Double Glose

Double Glose
Type: Structure, Repetitive Requirement, Other Requirement
Description: The double glose uses each line of the texte as a refrain, twice in the poem. One was done as a Stave where the line is both first and last of the glossing verse.
Origin: Spanish/Portuguese
Schematic: Varies

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My thanks to Charles L. Weatherford for his years of work on the wonderful Poetrybase resource.

Since there are numerable differences in the interpretation of the proper formal requirement of the Glose, sub-forms have been invented which specifically mandate requirements which might or might not be chosen when writing a Glose.

The glose originated in Spain, where it is known as the glosa.

I am presenting here only one reference to the Glose itself, from a site which appears no longer active, (November 2014) but which presented the following fine overview.

The Glosa was used by poets of the Spanish court and dates back to the late 14th and early 15th century. For some reason, it has not been particularly popular in English. A search of the Internet search will uncovered a meager number of brief references to the form. From the limited information it is learned that the traditional structure has two parts. The first part is called the texte or cabeza. It consists of the first few lines (usually four) or the first stanza (usually a quatrain) from a well-known poem or poet. It has become permissible to use lines from a less well-known poet, or even from ones own verse.
The second part is the glose or glosa proper. This is a “gloss on,” an expansion, interpretation or explanation of the texte. The formal rule describes the glosa as consisting of four ten-line stanzas, with the consecutive lines of the texte being used as the tenth line (called the glossing) of each stanza. Furthermore, lines six and nine must rhyme with the borrowed tenth. Internal features such as length of lines, meter and rhyme are at the discretion of the poet. Examples of this will be found in this chapbook collection.
As with most poetic forms, unless dictated by strict contest requirements, poets have taken the liberty to vary the format. In addition to the glosa’s traditional ten-line stanzas, one will find 4-, 5- and 8-liners. They will be found written in free verse, with meter, and with rhyme. In the shorter variations. You will find variations in which the first line of each stanza (taken from the original texte) repeated again as the last line – added as a refrain. When the first line is repeated as the refrain at the end of a poem the stanza form is referred to as an Envelope.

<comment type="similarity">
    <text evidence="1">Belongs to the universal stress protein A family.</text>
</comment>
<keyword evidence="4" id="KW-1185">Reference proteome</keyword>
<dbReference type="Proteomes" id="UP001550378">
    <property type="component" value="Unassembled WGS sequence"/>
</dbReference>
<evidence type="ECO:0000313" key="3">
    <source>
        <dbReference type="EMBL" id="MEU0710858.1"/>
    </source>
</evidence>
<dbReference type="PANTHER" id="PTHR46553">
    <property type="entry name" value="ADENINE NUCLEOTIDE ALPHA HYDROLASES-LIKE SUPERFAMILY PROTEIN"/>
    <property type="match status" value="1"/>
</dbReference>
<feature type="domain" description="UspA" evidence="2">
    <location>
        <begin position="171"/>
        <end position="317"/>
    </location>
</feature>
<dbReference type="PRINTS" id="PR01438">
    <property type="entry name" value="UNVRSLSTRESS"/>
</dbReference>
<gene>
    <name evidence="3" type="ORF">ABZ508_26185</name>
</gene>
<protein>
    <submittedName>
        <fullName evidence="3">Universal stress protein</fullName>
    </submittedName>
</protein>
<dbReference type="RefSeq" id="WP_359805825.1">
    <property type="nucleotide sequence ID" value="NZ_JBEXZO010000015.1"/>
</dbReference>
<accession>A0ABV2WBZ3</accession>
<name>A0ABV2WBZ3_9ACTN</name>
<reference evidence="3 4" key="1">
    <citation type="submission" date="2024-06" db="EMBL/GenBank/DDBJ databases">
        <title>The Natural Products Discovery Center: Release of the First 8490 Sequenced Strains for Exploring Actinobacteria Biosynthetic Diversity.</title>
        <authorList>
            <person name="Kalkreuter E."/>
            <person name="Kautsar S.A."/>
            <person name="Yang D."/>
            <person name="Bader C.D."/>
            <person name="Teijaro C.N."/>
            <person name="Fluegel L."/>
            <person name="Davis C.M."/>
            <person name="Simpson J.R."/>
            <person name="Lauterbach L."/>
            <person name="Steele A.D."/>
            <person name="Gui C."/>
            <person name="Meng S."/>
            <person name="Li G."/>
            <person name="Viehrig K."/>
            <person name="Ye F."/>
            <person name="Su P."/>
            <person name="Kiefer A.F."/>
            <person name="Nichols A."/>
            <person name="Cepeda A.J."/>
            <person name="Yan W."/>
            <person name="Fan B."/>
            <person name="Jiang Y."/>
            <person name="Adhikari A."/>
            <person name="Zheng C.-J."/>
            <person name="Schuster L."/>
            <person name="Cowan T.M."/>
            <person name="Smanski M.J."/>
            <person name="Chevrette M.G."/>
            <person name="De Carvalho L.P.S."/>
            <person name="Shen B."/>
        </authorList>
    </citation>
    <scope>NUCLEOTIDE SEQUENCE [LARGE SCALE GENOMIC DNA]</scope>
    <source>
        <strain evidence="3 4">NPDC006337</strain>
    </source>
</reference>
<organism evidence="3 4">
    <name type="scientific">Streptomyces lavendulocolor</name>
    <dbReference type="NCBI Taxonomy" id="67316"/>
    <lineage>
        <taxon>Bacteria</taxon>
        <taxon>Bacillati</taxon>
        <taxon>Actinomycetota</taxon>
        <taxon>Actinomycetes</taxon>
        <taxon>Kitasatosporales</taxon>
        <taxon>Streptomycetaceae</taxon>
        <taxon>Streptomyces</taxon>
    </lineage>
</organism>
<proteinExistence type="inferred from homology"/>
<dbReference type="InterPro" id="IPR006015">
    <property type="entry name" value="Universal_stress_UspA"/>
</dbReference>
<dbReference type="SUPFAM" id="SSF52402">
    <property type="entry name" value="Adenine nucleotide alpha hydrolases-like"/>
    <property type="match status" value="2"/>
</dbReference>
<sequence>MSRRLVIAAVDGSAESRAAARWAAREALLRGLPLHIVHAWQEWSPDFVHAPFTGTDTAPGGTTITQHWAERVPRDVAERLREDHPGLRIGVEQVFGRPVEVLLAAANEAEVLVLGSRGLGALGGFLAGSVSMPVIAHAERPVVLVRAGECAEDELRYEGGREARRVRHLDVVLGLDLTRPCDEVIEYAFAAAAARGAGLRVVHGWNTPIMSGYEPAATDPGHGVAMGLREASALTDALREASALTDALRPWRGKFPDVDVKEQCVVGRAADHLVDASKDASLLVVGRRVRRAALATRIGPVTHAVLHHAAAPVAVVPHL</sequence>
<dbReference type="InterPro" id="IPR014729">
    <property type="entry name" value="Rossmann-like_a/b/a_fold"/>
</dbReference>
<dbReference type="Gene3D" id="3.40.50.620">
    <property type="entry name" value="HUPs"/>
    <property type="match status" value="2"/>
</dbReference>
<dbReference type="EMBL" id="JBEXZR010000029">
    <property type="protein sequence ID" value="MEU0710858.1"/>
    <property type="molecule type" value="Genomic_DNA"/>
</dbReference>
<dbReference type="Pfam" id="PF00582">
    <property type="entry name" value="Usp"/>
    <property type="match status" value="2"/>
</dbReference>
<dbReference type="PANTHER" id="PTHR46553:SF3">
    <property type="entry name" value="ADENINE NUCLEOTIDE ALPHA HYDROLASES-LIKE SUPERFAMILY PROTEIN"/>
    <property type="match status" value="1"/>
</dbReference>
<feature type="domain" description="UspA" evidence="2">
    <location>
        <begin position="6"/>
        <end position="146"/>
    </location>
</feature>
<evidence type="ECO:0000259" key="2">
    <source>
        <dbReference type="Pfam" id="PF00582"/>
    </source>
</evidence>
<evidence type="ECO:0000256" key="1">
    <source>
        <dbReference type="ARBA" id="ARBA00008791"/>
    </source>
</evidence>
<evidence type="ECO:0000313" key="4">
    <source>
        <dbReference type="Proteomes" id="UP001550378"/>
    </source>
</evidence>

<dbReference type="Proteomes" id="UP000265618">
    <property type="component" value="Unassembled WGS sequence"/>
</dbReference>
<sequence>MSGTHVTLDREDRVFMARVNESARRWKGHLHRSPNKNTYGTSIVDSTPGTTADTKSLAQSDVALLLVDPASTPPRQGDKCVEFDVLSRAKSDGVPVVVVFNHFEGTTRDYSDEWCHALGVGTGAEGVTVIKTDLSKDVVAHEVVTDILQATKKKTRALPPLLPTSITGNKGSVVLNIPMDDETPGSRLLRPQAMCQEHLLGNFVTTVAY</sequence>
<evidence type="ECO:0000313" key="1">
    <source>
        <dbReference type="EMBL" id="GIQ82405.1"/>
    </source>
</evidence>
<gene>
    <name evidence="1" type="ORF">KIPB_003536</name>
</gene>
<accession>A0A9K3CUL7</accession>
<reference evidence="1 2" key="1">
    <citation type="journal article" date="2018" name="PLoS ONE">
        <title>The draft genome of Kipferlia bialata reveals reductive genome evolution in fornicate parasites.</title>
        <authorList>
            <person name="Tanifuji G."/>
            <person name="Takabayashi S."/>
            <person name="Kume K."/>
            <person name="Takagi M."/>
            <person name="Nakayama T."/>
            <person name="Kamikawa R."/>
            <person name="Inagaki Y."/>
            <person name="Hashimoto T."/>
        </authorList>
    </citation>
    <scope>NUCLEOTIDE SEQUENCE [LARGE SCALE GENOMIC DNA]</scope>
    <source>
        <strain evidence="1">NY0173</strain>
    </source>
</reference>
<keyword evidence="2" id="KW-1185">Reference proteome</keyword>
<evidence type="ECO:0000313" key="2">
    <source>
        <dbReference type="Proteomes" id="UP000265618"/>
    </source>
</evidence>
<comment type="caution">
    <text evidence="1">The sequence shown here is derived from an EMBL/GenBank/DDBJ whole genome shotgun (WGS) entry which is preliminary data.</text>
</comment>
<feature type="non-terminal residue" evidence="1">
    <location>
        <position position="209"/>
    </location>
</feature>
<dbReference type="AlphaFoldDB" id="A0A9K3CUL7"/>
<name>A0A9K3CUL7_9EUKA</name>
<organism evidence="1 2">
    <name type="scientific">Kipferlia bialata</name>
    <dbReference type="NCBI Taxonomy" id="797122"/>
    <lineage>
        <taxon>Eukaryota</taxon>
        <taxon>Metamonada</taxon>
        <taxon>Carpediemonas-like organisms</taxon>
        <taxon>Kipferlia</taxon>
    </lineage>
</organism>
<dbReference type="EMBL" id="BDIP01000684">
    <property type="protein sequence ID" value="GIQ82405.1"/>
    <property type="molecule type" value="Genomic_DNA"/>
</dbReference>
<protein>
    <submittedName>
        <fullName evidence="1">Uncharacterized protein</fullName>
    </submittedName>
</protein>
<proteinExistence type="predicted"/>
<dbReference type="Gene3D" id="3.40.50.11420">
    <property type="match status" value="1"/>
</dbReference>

Another variation of a short glosa poem has to do with the location of the borrowed line. It can be the first line, the last line, or one inserted into the body of the stanza. Yet another variation is the use of the first four lines of a prose piece as the texte.
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Restated specification for the Double Glose
The first part is called the texte or cabeza. It consists of the first few lines (usually four) or the first stanza (usually a quatrain) from a well-known poem or poet. It has become permissible to use lines from a less well-known poet, or even from ones own verse. It is presented as an epigram beneath the title of your own poem
The following Glose or Glosa proper is
Stanzaic: consisting of as many stanzas, as there are lines in your texte,
each having a line length of the poets choosing
Metered: With a consistent meter of the poet’s choosing
Rhymed or not with a pattern of the poet’s choosing
Formulaic: Each line of the texte shall be both the first and list lines of succeeding stanzas.
Related forms listed here: Glose, Double Glose, Top Glose

Example Poem
Too sweet and too subtle for pen or for tongue
In phrases unwritten and measures unsung,
As deep and as strange as the sounds of the sea,
Is the song that my spirit is singing to me.
-from Song of the Spirit
by Ella Wheeler Wilcox (1850-1919)

Too sweet and too subtle for pen or for tongue,
my thoughts dance and flutter on gossamer wings.
Elusively trapped in the webs I have spun
feelings that from my soul’s core have been wrung
in poems conceived when my heart soars and sings.
Too sweet and too subtle for pen or for tongue.

In phrases unwritten and measures unsung,
I long to give birth to them, set them all free.
The source I must find from which they have sprung,
then gathers the jewels I will find there among,
hat I might expound them in my poetry.
In phrases unwritten and measures unsung.

As deep and as strange as the sounds of the sea,
where voices of whales transverse distance and time,
all coming together in sweet harmony,
a harvest of gold born of my own psyche
are verses all written in metrical rhyme.
As deep and as strange as the sounds of the sea.

Is the song that my spirit is singing to me
forever to be an elusive refrain
that haunts me and taunts me with sweet melody
while mem’ry deserts me,  ignores every plea?
I cannot quite grasp or its beauty retain:
Is the song that my spirit is singing to me.

© Patricia Curtis, 2011